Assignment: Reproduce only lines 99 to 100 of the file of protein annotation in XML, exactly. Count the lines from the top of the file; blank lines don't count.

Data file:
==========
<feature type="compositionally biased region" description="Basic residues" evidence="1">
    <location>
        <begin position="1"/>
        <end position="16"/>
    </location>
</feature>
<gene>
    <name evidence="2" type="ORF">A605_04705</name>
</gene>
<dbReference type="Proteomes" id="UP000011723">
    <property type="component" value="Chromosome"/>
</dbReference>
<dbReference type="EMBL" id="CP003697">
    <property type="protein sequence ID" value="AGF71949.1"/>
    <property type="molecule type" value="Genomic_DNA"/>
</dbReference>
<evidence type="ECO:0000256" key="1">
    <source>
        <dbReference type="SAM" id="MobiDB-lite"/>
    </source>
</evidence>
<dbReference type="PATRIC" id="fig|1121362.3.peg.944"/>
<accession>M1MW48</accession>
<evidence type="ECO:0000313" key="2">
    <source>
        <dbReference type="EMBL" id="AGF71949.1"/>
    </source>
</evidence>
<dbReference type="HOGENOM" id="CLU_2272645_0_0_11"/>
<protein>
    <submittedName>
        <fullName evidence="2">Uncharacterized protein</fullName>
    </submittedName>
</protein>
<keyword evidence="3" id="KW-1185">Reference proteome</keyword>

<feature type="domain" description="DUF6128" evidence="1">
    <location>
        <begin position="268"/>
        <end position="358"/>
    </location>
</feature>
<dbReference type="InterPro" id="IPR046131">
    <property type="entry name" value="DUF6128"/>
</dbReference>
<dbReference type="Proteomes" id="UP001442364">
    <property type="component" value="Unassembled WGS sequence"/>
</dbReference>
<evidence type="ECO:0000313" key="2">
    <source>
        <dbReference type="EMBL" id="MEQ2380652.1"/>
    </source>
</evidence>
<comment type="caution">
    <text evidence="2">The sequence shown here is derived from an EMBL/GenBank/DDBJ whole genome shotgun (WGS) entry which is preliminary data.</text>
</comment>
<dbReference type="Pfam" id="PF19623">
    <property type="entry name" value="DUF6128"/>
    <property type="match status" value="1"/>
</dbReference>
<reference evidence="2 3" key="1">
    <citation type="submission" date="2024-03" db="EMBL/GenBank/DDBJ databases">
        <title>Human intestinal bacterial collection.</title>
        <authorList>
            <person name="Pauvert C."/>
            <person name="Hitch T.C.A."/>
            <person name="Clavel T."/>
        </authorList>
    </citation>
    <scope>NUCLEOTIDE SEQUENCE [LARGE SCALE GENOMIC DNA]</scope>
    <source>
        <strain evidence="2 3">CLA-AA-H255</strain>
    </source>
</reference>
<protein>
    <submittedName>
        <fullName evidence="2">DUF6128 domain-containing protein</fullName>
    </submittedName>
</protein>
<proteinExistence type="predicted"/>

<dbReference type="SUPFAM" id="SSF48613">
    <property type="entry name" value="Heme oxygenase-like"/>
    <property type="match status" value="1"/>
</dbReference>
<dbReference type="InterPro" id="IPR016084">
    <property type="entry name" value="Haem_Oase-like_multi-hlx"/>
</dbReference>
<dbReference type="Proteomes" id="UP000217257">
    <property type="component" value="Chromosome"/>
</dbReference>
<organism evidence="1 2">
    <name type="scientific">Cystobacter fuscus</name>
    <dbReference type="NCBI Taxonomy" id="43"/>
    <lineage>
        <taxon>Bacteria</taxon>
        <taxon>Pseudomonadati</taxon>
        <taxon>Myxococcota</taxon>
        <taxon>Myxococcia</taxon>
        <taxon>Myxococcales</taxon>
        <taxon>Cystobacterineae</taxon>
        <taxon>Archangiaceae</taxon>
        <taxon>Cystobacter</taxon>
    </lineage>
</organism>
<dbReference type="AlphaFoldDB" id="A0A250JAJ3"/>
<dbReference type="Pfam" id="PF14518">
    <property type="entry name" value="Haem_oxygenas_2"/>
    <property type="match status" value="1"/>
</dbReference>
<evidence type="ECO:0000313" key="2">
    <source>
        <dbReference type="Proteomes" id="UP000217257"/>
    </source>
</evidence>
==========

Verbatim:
        <taxon>Cystobacterineae</taxon>
        <taxon>Archangiaceae</taxon>